The answer is that unless you provide your existing and potential customers with a platform to air their comments in an open and frank way, you cannot – all you are doing is working from old, historical data that focusses on what existing customers have done in the past, but that ignores the wishes and desires of the 80 per cent that do not patronise you, and for some very good reasons which you can only guess at!

Why not construct a customer questionnaire that will help you to decide the future direction of your business following your relaunch?

This is the perfect time to do this, as the intended recipients are probably at home and who would probably welcome the interruption to an otherwise slow day.

The topics you might include in your survey are:

  • Range of products provided
  • Pricing policies
  • Quality of products
  • Service standards
  • Times of service
  • Ambience of the dining areas
  • Menu choices (alternative suggestions)
  • On-course service
  • Take away options
  • Table service
  • Product presentation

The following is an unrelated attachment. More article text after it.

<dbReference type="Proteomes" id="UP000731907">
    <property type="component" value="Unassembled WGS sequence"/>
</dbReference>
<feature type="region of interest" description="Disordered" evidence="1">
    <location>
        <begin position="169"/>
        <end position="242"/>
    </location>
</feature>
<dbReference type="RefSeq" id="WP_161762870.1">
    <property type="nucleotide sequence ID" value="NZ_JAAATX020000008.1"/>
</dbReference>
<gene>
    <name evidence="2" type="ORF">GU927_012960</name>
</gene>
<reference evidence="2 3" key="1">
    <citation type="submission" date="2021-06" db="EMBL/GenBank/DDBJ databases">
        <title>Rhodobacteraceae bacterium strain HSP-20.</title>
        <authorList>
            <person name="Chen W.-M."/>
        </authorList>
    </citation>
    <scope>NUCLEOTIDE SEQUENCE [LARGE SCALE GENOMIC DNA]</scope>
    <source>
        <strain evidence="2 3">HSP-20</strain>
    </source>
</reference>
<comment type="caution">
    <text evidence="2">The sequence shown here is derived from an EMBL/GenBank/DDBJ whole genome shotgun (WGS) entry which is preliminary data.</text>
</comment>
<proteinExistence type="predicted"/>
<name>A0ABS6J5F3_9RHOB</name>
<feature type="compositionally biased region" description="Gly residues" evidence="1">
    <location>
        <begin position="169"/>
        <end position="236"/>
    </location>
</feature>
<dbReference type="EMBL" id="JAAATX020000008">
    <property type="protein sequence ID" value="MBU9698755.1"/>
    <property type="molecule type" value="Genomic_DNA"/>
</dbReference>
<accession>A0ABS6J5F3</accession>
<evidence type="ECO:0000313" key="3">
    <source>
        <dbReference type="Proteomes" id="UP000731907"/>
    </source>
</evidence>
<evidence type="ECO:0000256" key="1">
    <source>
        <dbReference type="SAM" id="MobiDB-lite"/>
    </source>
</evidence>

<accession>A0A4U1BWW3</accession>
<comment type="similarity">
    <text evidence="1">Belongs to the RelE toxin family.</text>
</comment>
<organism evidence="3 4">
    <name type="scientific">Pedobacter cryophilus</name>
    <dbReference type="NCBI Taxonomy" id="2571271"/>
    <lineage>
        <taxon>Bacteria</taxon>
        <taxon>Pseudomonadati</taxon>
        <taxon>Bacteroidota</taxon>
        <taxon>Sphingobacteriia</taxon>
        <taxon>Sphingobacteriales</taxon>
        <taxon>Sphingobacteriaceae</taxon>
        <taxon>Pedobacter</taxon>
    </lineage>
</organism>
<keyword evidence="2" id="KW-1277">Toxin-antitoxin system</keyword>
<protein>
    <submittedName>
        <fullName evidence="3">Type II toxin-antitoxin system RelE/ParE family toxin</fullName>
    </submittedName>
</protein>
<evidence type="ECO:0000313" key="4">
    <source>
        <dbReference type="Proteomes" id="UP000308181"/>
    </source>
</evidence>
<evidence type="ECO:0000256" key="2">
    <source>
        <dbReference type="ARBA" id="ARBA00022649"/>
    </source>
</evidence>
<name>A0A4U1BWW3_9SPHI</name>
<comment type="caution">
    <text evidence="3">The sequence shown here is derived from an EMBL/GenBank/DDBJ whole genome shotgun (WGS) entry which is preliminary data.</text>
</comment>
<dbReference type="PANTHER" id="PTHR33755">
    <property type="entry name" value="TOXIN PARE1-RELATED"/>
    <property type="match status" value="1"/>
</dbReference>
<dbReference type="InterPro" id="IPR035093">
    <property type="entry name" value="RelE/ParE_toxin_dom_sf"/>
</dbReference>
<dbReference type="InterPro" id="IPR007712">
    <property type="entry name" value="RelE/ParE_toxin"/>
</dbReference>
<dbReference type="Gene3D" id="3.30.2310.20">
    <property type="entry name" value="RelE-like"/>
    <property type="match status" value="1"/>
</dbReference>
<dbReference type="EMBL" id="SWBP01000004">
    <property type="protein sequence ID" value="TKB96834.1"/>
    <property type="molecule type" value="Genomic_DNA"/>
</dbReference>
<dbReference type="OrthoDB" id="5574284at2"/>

• Portion sizes

Do not forget to solicit their views on any other F&B issues they wish to raise, and consider offering an incentive to them to complete the forms. How about the individual survey drawn out a lucky dip that means that the winning individual pays no annual fees next year? Outrageous I hear you cry! Well it certainly worked for one of my clients who received an 86 per cent return from its membership, complete with a mountain of useful comments which helped us to shape their business model and with great success.

The truth is you don’t know what you don’t know!

By engaging with your market place at this time, you will be able to plan for any changes needed so that when you do open for business you have a new service to promote that reflects the customers’ wishes as they have expressed them.

Steven Brown FBII t.p. is the head of INN-FORMATION

Tel: 07785 276320


Alistair Dunsmuir
By Alistair Dunsmuir April 12, 2020 10:29